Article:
Vega State Park is located west of Grand Junction in the western part of Colorado. This park is home to one of America’s highest mountain lakes, which is a popular place for water sports in spite of its perpetual coldness. If the water’s too chilly for you, you can hit the trails on foot, bike, or horseback. During the winter, you can go ice fishing and snowmobiling.
Elk Rock State Park
Elk Rock State Park is southeast of Des Moines, Iowa, not far from Interstate 80. Since it’s located on Lake Red Rock, there are plenty of opportunities to go swimming, fishing, and boating. You can take advantage of 13 miles of multiple-use trails that are suitable for everything from hiking to snowmobiling.
Starved Rock State Park
Starved Rock State Park is located on the Illinois River, roughly two hours outside of Chicago. Here, you’ll be able to use 13 miles of trails to explore 18 canyons containing 14 waterfalls. Canoeing, kayaking, fishing, and even whitewater rafting opportunities are available on the nearby Illinois, Vermilion, and Fox rivers.
Downtown Las Vegas
You can’t take a Los Angeles to Chicago RV road trip without spending some time in downtown Las Vegas. There truly is something for everyone downtown, which should not be confused with the Strip, so park your camper at one of the many campgrounds in the area and stay a while. Attractions like SlotZilla, Viva Vision, the Neon Museum, and the Mob Museum await.
If you want to see over 3,000 animals in one place on your road trip from Los Angeles to Chicago, then you should visit the Denver Zoo. Over 400 species call this zoo home, and multiple animal-encounter exhibits bring visitors and wildlife close together.
Pioneers Park Nature Center
Before you drive into downtown Lincoln, NE, you should stop by the Pioneers Park Nature Center. You’ll be able to explore 668 acres of Nebraska prairie, wetlands, and woodlands via more than 8 miles of trails. Exhibits featuring bison, deer, and raptors provide information about the animals and their relationship with their local environment.
At Amana Colonies, you can explore the German heritage of many Midwesterners. Located not too far outside of Iowa City, this group of seven villages is full of descendants of a group of Germans who came to America in the 1840s in search of religious freedom. Shopping, dining, and seasonal festivals make Amana a great place to visit in Iowa.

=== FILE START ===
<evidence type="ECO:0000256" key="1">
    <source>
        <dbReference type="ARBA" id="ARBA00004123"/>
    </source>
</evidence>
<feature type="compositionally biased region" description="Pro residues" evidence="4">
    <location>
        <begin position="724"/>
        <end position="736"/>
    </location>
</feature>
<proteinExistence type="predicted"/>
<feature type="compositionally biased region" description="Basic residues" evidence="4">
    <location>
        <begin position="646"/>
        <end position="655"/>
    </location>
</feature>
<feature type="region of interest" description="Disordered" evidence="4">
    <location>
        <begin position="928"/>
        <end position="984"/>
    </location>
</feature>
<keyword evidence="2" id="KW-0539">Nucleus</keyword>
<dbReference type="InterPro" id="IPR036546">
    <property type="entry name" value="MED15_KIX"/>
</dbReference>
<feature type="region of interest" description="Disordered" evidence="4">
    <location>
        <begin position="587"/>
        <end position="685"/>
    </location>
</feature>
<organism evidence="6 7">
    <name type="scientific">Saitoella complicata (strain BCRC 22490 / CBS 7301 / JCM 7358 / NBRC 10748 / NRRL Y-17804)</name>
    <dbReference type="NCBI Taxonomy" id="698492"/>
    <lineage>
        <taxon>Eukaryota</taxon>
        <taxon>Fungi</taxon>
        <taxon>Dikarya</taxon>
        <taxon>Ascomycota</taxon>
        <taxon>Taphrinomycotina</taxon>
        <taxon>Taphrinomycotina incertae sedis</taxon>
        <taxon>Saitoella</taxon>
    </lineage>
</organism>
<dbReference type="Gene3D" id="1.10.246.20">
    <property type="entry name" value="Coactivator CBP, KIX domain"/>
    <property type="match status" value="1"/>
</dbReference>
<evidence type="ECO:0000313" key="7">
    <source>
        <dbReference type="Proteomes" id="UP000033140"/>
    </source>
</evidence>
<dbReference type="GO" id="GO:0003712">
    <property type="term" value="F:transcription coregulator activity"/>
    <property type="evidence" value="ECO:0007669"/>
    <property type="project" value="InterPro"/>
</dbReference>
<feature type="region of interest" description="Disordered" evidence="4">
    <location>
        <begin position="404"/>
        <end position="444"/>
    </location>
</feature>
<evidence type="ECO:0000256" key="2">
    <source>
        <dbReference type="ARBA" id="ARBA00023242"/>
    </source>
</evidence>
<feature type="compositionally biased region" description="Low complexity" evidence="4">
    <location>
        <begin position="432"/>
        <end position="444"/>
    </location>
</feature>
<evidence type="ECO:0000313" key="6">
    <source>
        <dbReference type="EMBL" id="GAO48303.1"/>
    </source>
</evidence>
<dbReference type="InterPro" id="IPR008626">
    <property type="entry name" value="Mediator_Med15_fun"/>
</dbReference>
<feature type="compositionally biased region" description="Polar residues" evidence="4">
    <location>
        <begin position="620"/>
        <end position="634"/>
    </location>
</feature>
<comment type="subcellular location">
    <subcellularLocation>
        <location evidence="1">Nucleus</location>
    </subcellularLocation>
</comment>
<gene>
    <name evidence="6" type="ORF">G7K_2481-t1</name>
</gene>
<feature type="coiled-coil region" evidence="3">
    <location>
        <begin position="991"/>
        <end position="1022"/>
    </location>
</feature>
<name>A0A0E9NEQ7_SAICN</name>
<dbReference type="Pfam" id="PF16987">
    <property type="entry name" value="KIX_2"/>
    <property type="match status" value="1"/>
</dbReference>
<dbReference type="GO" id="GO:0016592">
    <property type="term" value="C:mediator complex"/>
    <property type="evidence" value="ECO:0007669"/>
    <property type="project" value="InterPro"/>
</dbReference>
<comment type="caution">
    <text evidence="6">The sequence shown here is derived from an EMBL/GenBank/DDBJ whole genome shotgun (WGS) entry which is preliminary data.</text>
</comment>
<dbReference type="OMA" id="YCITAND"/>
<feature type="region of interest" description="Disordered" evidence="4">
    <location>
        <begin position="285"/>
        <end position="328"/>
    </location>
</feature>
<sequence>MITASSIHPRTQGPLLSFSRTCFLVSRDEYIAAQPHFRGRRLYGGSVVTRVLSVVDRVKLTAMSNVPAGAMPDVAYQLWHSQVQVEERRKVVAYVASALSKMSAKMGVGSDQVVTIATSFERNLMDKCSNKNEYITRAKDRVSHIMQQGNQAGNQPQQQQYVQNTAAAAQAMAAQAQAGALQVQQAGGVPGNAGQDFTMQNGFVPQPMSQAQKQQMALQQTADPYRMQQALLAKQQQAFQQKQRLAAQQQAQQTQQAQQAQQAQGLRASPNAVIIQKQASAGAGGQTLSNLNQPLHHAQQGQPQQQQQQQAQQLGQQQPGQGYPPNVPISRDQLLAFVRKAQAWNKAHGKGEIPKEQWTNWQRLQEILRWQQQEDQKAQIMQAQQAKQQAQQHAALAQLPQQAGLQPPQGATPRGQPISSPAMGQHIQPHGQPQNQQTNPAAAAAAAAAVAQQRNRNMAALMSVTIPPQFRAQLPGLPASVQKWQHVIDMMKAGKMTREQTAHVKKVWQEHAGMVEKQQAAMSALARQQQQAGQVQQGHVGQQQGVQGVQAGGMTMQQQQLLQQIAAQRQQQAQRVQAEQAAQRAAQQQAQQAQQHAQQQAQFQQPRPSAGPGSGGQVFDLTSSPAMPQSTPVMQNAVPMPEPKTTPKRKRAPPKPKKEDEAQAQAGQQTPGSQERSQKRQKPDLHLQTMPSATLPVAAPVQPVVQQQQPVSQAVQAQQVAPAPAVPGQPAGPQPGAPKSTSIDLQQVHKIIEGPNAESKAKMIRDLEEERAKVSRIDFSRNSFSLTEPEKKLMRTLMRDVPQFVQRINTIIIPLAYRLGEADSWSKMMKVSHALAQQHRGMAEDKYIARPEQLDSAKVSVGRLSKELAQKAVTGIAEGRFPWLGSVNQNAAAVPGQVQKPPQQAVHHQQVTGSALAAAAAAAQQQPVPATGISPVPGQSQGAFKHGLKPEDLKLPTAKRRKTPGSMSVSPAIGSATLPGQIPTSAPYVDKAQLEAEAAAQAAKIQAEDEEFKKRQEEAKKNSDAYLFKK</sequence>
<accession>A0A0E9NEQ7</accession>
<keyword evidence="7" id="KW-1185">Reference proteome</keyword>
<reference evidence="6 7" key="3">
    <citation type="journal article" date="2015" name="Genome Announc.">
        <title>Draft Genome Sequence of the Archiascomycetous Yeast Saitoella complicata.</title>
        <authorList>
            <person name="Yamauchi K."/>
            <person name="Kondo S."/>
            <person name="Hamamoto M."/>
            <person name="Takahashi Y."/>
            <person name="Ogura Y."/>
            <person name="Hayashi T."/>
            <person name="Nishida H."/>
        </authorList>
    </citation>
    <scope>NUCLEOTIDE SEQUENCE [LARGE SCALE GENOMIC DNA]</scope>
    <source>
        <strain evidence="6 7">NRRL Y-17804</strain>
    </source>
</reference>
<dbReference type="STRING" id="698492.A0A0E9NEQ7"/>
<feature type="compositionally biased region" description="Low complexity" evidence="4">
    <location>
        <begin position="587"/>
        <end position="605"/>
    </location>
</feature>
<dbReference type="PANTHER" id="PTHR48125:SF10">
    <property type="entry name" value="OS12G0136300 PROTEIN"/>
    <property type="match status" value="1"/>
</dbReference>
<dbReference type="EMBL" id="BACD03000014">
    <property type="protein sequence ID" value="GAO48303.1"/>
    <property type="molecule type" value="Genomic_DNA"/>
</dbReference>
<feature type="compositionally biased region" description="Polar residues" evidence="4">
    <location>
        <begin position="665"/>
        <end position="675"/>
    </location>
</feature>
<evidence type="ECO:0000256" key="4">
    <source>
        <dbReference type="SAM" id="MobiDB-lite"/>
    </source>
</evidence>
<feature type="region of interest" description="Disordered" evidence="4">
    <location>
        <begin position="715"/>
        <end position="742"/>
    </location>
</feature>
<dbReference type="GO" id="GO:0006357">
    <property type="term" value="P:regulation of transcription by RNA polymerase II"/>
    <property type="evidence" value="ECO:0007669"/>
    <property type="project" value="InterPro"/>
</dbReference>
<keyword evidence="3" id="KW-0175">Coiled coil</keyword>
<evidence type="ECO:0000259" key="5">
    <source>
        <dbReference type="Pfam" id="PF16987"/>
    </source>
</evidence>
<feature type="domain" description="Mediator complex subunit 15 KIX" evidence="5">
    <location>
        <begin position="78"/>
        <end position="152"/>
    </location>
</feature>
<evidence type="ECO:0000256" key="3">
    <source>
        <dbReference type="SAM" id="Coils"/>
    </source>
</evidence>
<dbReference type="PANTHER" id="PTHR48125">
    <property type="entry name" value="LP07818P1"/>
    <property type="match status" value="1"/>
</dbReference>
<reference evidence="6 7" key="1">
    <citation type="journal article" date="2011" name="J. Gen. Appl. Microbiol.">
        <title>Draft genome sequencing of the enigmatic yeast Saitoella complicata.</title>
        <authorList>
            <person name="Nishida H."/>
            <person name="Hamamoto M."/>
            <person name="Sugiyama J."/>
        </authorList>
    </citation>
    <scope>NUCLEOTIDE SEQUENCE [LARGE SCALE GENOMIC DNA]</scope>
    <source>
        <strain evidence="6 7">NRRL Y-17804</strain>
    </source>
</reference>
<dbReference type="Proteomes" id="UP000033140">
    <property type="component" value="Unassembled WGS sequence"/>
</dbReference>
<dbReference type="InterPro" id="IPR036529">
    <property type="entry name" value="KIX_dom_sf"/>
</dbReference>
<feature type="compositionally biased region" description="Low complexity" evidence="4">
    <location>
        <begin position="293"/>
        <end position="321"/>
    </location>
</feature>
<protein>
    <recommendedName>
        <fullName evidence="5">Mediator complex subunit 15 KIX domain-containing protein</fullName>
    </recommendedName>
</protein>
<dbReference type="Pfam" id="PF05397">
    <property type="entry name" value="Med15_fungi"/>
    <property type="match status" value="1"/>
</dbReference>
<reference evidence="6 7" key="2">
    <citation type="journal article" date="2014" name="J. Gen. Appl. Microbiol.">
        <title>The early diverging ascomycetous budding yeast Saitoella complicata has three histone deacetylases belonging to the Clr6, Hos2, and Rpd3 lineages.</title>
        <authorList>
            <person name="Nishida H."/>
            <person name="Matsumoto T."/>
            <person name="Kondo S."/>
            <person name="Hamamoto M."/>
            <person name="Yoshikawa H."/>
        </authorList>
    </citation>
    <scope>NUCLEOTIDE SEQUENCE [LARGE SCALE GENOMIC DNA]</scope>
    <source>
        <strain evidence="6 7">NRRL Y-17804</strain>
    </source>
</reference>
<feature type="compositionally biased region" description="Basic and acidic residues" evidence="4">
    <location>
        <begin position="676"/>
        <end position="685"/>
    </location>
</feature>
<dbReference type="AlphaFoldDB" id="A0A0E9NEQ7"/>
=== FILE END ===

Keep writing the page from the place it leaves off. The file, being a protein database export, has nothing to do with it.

Medieval Times Dinner & Tournament
If you want to experience a re-creation of a much earlier time in history, you can drop in for dinner and medieval festivities at the Medieval Times Dinner & Tournament. The Chicago Castle is located in suburban Schaumburg, IL. Dinner with the queen, jousting, and swordplay will all be part of your entertaining evening.
Las Vegas, NV
The sheer number of attractions in Las Vegas makes it a place worthy of exploration. You'll find plenty of dump stations and campgrounds within 20 minutes of the Strip. Once you hit the Strip, you won’t have any problem finding a good time.
Grand Junction, CO
Grand Junction lies at the place in Colorado where multiple roads and rivers intersect. Plenty of dump stations and campgrounds are available in the area. Specifically, you can find some cool camping options near natural attractions like Grand Mesa and Dominguez Canyon.
The Mile High City has many great places to visit, so you’ll want to take advantage of nearby dump stations and campgrounds and stay for a bit. Places to go include the Denver Botanic Gardens and the Denver Museum of Nature & Science.
Attractions like Old Market, the Henry Doorly Zoo, and the Durham Museum make this Nebraska town worth seeing. You’ll easily find quality dump stations and campgrounds in this popular part of Nebraska. In particular, the KOA West Omaha/NE Lincoln offers all the dumping and RV services you could need.
Des Moines, IA
Des Moines is the capital of Iowa, so there’s plenty to do there. You won’t have trouble finding great dump stations and campgrounds nearby. Places to go include the Capitol Building, the Blank Park Zoo, and Pappajohn Sculpture Park.